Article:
Released March 31, 2017
Rated R – 1 hr 33 min
Directed by Osgood Perkins
Starring Emma Roberts, Kiernan Shipka, Lucy Boyntan, James Remar
It’s winter break at a stuffy Catholic girls school and two girls, Kat and Rose (Kiernan Shipka & Lucy Boyntan) are left behind to wait for their parents who did not arrive to pick them up. As the hours stretch into the following day, Kat’s increasingly odd behavior begins to trouble Rose. Meanwhile, Joan, an escaped mental patient, is determined to reach the school for unknown reasons.
This is a moody and contemplative film as Daughter relishes in long and lingering shots, considerable stretches without dialogue, and a haunting score to really emphasize a dark and ominous atmosphere. Fast-paced, it isn’t.
The Blackcoat’s Daughter wants to weave you a mystery, where you’re never sure what’s going to happen or where the story is going to go next. This is a horror film, so it’s not going to be 90 minutes of polite and civil behavior, but at the onset, it isn’t clear at all how it’s making its way to the action. However, this is one of those manufactured mysteries where everything would be perfectly straightforward if not obscured by the sequence of events and key details hidden by camera angles and cuts, not to be revealed until later with flashbacks. It’s a frustrating and groan-inducing presentation that subtracts from an otherwise admirable debut feature from writer/director Osgood Perkins, son of Norman Bates himself, Anthony Perkins.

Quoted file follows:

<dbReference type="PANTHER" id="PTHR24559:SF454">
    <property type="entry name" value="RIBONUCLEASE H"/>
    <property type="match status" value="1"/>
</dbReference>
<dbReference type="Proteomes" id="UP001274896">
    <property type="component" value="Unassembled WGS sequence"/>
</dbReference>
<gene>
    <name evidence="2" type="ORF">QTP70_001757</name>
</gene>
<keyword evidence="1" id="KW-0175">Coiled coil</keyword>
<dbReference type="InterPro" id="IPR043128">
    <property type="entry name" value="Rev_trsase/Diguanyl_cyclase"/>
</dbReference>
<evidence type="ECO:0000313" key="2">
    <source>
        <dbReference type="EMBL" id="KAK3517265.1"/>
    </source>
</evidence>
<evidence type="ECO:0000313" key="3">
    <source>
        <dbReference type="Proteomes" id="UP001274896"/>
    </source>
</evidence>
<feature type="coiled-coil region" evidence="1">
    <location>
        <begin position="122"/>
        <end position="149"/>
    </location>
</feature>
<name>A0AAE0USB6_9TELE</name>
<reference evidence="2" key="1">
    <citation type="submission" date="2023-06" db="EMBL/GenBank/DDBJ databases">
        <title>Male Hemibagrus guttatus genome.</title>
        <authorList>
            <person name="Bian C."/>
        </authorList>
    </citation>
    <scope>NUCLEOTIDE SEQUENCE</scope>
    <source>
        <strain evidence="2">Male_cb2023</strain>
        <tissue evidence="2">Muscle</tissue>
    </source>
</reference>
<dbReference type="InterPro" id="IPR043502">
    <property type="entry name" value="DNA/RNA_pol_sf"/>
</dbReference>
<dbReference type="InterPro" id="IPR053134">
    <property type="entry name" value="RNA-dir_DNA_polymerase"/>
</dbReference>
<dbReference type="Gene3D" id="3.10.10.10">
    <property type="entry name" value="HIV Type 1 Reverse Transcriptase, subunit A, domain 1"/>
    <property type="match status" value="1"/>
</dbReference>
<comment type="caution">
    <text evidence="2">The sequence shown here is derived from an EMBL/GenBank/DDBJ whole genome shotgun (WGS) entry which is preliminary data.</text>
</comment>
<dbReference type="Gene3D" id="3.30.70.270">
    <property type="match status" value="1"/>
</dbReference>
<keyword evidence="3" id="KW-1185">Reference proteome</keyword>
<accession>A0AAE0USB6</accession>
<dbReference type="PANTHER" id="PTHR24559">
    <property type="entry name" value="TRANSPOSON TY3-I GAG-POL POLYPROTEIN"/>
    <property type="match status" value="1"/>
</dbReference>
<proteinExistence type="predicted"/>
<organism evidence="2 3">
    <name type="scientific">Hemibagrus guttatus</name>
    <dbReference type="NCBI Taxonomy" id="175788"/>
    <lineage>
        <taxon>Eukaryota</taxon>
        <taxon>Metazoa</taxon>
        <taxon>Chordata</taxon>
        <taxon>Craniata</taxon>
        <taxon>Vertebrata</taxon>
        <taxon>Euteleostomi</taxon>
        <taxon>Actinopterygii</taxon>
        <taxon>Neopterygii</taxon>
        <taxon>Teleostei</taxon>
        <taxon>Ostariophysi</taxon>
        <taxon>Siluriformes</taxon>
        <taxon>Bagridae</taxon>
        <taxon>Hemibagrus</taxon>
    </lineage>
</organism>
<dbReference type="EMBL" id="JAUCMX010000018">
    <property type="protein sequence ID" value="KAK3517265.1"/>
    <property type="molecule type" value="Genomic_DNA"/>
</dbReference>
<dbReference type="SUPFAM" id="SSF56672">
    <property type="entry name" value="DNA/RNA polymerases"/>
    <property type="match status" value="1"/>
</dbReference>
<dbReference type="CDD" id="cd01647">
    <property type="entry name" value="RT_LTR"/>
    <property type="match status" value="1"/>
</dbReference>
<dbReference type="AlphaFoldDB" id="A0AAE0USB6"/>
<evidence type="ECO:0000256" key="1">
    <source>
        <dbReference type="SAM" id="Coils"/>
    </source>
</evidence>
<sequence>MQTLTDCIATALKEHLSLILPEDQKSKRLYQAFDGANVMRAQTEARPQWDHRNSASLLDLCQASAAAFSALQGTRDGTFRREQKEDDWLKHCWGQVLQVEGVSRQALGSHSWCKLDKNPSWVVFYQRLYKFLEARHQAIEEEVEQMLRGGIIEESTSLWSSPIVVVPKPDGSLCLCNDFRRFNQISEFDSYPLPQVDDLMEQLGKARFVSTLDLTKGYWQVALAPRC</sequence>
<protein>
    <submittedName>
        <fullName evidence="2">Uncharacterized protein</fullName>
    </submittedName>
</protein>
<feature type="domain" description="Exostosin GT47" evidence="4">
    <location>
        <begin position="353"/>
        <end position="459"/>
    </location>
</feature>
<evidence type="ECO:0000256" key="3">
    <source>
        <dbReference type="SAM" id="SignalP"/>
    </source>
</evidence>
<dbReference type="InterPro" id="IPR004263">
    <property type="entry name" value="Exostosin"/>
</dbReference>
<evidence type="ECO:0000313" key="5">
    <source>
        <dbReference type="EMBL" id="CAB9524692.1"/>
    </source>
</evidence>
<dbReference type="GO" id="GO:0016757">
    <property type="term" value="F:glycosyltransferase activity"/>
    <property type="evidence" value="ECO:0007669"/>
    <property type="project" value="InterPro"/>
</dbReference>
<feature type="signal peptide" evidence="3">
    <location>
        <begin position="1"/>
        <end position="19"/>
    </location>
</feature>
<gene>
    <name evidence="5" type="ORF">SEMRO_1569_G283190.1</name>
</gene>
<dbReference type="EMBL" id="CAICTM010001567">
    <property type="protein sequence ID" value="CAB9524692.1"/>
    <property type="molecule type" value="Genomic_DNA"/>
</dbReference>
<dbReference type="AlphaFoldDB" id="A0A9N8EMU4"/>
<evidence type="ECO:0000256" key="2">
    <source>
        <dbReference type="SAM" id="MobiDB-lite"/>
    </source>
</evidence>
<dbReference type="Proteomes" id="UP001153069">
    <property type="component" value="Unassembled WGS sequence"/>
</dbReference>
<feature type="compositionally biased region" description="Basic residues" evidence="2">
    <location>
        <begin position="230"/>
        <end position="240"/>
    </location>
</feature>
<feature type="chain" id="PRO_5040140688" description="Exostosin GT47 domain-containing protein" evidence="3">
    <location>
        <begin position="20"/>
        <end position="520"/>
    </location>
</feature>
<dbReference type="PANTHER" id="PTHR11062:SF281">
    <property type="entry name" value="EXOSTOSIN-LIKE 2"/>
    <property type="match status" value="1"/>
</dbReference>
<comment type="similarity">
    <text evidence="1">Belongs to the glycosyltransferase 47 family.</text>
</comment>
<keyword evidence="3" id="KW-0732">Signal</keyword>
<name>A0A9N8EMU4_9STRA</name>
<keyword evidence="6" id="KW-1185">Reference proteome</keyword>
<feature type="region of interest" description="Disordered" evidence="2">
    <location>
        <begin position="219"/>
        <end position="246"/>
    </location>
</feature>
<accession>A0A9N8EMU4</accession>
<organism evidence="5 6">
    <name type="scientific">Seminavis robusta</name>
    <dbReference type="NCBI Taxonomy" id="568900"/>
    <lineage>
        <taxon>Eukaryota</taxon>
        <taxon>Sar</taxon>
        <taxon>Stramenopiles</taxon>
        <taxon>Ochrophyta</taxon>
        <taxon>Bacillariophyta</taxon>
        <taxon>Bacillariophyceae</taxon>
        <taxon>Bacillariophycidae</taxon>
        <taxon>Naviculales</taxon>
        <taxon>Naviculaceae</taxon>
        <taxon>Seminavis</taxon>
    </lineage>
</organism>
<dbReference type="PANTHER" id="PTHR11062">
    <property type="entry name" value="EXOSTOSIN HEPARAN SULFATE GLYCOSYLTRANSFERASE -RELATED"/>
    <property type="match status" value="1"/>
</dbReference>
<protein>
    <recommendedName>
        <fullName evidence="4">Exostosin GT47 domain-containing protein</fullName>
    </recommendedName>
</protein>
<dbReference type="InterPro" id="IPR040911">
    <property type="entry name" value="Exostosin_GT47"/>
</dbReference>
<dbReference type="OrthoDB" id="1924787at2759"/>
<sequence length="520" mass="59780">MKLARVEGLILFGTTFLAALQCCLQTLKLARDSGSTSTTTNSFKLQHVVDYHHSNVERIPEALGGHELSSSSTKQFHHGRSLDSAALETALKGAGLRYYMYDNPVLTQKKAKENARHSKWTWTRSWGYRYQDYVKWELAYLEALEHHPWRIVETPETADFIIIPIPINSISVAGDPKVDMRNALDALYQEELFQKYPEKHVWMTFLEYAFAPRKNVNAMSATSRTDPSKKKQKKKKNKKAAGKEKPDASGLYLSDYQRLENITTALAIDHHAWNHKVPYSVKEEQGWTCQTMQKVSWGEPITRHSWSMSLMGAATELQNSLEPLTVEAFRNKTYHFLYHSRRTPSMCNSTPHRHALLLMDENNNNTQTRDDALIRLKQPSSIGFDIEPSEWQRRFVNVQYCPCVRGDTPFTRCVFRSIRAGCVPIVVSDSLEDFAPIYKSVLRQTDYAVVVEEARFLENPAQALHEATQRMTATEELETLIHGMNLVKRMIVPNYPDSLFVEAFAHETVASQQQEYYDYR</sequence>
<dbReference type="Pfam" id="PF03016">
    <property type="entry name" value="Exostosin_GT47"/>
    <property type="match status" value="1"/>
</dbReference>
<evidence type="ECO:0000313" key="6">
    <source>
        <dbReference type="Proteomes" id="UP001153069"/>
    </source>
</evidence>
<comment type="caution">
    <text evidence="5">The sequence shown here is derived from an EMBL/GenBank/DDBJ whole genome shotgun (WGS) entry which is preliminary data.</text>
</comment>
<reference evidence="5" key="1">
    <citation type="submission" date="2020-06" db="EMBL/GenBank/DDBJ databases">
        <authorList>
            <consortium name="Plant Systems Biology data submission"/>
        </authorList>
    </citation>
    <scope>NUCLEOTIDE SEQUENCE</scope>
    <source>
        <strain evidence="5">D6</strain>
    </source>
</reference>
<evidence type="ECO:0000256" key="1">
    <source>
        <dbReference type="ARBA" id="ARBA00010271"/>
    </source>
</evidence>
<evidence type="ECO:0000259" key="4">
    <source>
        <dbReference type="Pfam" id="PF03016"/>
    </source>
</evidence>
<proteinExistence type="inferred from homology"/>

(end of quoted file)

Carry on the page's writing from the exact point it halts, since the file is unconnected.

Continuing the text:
Don’t get me wrong – Daughter is effectively creepy when it’s trying to be. It doesn’t give its three young leads a whole lot to do, but they do well with what they got. The most notable performances are from James Remar and Lauren Holly, a couple who pick up the unpredictable Joan as she treks toward the school with her secret agenda. Certainly worth a watch for fans of the slowburn flavor of scary movie.
The Blackcoat’s Daughter gets a